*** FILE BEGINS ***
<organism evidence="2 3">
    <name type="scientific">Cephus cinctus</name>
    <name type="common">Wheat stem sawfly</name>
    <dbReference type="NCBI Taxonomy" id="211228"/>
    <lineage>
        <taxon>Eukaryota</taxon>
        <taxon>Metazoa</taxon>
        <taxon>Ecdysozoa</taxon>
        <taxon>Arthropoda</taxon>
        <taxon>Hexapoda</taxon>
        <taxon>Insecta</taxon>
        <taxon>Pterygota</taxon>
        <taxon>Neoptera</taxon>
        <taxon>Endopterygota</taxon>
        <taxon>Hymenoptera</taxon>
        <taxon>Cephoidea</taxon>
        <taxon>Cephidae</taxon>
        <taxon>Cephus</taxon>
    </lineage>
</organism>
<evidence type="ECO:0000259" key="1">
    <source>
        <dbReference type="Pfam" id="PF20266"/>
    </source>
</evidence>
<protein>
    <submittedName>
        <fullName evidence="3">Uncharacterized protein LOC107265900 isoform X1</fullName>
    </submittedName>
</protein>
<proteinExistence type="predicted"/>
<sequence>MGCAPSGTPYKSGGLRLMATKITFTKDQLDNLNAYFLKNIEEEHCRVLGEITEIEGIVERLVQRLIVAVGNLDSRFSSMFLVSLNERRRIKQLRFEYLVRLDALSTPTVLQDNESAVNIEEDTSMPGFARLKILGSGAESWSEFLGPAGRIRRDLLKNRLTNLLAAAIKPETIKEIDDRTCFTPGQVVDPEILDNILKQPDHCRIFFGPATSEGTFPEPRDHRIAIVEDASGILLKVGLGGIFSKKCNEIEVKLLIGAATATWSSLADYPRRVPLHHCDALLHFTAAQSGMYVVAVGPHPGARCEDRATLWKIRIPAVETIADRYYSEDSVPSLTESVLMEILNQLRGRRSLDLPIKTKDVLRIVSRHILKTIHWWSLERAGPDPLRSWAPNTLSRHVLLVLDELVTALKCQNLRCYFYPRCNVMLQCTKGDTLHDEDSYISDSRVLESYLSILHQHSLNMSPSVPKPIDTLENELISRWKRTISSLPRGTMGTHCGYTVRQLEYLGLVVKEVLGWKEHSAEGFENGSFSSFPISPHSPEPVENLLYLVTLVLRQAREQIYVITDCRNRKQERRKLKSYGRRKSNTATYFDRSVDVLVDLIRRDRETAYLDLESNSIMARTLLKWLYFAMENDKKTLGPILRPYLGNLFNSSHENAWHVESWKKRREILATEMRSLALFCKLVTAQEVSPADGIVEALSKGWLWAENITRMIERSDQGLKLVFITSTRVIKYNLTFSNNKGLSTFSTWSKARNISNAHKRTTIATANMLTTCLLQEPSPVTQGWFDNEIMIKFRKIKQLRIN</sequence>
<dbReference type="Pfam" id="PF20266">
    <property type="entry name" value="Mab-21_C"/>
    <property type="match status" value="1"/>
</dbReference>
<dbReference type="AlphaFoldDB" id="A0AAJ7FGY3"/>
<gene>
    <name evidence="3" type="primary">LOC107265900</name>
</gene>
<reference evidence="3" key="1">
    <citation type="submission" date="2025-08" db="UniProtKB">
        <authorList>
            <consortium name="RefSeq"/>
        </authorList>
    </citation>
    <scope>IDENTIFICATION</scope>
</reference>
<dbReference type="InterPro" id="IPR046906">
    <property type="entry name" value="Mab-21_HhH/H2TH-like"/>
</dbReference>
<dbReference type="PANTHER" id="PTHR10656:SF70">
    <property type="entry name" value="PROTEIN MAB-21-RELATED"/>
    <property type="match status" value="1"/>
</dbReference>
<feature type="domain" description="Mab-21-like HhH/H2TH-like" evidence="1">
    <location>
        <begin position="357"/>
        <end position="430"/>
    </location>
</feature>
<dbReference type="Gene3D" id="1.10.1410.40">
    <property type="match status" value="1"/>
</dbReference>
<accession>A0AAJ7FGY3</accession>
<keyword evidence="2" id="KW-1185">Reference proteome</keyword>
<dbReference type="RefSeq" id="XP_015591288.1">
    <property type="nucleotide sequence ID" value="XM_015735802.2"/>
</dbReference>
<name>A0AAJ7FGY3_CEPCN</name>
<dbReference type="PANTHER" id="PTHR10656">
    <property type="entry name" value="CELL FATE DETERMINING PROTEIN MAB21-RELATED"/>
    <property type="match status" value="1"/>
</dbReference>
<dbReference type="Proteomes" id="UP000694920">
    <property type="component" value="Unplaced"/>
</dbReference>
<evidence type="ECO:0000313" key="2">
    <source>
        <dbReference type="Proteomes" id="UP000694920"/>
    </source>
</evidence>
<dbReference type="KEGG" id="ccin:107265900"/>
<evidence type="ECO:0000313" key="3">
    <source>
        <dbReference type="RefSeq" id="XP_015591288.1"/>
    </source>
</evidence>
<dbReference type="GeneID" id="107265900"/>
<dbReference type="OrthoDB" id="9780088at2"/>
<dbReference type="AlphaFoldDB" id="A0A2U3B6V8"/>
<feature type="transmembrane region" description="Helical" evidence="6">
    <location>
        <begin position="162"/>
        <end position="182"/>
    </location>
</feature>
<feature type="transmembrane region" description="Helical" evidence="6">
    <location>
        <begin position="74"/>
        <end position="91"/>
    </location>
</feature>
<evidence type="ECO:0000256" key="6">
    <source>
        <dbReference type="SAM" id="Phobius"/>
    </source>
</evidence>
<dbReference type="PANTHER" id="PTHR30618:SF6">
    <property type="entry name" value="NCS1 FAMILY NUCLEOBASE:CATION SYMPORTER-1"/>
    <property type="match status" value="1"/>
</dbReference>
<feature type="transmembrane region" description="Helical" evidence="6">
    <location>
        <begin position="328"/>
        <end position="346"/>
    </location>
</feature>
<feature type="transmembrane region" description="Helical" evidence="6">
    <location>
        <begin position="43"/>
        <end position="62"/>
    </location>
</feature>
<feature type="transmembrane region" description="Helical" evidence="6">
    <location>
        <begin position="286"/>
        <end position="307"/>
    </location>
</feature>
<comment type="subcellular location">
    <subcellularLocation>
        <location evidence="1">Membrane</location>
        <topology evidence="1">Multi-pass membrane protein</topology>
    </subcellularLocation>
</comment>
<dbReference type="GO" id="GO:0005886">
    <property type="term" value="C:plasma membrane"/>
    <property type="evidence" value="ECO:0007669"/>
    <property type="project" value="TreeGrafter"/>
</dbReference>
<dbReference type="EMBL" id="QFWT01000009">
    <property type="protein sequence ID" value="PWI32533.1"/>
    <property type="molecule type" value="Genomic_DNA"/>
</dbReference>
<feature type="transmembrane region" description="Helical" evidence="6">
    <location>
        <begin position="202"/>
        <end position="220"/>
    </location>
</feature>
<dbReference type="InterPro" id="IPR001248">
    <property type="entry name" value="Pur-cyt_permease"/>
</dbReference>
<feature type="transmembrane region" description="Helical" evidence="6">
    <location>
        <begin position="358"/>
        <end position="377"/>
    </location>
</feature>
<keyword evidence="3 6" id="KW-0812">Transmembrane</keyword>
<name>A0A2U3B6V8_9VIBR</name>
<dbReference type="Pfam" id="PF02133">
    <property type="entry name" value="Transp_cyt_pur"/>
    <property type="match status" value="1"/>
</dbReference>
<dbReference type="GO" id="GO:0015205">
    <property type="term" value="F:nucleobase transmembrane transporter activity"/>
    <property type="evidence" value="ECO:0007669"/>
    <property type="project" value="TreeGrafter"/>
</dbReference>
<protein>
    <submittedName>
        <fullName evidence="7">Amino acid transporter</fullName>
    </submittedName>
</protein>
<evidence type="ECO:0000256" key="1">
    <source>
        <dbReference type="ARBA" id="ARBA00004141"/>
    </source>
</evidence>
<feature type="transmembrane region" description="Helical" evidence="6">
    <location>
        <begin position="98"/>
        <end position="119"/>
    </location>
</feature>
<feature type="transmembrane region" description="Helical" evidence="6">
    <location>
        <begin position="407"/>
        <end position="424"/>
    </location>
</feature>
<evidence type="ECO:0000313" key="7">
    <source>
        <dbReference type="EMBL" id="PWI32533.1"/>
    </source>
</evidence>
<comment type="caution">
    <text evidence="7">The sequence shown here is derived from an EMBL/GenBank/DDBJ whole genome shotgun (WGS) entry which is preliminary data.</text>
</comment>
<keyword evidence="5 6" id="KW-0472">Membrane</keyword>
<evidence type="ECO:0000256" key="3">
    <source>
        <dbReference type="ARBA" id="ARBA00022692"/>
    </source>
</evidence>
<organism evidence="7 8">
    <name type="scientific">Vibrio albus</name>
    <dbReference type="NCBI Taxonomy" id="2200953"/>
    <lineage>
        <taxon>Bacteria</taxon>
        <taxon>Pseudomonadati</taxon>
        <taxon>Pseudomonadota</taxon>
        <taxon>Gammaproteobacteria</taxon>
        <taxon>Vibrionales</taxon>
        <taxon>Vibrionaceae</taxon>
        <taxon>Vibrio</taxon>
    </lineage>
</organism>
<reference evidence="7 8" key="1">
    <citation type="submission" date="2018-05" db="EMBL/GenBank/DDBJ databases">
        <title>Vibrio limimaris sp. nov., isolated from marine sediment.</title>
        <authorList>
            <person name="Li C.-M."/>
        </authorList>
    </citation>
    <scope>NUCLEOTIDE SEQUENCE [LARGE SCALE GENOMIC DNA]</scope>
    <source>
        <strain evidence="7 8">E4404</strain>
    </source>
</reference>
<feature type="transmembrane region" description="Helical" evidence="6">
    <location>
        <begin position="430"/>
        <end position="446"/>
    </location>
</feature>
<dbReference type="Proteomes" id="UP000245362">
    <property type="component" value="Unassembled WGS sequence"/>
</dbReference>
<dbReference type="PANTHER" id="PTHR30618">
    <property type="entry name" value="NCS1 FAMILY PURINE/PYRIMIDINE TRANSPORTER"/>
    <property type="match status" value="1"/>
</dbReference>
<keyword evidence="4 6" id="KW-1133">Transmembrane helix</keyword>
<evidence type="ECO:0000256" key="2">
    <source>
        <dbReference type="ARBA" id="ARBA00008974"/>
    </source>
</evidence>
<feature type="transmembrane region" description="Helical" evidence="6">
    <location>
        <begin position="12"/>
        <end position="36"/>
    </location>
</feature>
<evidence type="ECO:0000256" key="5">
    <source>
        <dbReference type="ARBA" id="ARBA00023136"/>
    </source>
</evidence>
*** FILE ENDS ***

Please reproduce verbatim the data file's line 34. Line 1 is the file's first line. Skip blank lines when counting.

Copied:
    <property type="entry name" value="Mab-21_C"/>